9. My personal lightbulb moment for the “species problem” (delimitation) is that it was a problem of human expectations and human bias. For whatever reason, we humans like discrete boxes to put stuff in, and we sometimes expect nature to be that way in all areas. The movement between ancestral population, incipient speciation, and discrete species does not fit that neat little box.

    Sex, on the other hand, does fit into those discrete boxes. If your question is which two people you need to make offspring, the two populations you draw from are binary.

  10. Sorry for this semi-technical (maybe too technical?) question, and apologies if it is dealt with in your book- which I have not read.
    Thinking about the biological species concept, it appears from hybridization studies undertaken in many different animal species that some inter-species hybridizations are truly genetically incompatible (no viable offspring), other species hybrid pairs are completely compatible (all offspring viable), while yet other species hybridizations are intermediate in viability (often with female heterogametic Haldane Rule abnormalities and non-viability). In nature, all of these species typically do not mate with other species; in insects this reproductive isolation is mediated by sex-specific pheromones.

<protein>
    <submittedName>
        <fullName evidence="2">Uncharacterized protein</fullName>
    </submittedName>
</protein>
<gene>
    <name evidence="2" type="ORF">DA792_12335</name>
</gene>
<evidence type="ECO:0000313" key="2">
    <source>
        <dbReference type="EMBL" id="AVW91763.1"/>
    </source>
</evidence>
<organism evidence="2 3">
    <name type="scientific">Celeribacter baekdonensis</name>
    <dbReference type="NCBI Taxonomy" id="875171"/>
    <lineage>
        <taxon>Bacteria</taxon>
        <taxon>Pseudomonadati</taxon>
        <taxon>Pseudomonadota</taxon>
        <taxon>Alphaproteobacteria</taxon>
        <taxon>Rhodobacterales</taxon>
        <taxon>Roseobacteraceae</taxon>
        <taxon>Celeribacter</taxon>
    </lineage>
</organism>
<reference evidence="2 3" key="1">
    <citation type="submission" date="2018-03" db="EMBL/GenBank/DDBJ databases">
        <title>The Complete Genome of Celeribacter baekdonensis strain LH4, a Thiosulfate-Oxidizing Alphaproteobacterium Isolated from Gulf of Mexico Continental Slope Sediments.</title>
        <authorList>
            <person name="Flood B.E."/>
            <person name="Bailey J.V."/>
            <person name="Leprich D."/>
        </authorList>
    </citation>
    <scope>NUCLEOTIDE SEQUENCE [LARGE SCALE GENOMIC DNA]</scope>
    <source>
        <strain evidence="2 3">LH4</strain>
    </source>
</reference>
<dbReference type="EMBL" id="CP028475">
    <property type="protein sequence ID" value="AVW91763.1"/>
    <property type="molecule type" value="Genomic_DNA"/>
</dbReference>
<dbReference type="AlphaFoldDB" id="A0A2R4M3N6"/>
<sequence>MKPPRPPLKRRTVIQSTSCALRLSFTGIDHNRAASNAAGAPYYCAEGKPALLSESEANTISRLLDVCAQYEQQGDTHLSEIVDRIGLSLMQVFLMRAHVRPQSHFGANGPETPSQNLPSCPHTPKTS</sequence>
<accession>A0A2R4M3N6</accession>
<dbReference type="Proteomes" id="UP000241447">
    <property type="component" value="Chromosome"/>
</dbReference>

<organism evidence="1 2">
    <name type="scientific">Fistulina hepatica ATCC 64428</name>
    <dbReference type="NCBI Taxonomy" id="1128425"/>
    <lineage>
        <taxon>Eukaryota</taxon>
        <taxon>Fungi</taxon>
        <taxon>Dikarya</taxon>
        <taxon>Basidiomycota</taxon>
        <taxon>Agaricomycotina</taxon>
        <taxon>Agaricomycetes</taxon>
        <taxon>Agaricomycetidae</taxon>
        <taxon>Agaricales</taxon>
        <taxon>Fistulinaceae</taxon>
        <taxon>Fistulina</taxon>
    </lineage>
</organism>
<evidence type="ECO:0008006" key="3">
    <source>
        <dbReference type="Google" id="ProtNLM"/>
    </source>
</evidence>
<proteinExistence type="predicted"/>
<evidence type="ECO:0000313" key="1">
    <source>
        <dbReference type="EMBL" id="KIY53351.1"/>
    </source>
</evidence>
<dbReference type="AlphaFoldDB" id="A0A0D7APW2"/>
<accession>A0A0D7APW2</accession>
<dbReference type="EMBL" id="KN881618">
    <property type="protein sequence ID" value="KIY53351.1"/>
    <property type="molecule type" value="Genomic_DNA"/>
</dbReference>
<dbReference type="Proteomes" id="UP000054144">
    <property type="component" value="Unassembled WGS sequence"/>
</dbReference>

Is there a general corellation between cladistic “closeness” and interspecies hybridization viability? Can we say that two species that can create viable progeny if forced in vitro to hybridize must have separated from each other later in the cladistic tree for that genus?
    Maybe that’s too obvious?

    1. It’s a great question and I think the answer is: not necessarily. Imagine three related species A, B, and C. The first speciation event separated A as a lineage from the ancestor of B and C. Maybe they’re allopatric and strong breeding barriers don’t develop. Later, B and C diverged from their ancestor and clearly they are closer related to each other than either is to A. But say C went on to develop a bunch of genetic differences that are strong barriers to fertile hybridisation with A and B. In such a case, A and B might be more able to hybridise and they might even look more similar to each other. It’s a genetic version of residual similarity due to autapomorphy.
      Also, I want to add my admiration for the clarity of this post.

  11. Jerry: “In humans there are a few exceptions, about 0.018%, but that’s close enough to a binary for me”. While I tend to agree with Jerry’s view on sex (definition) this bothers me. If you consider we are ~7 billion that amounts to ~126 million people; or over 13 Israels. Not something to sniff about. I get this is not the intention, but may need some elaboration.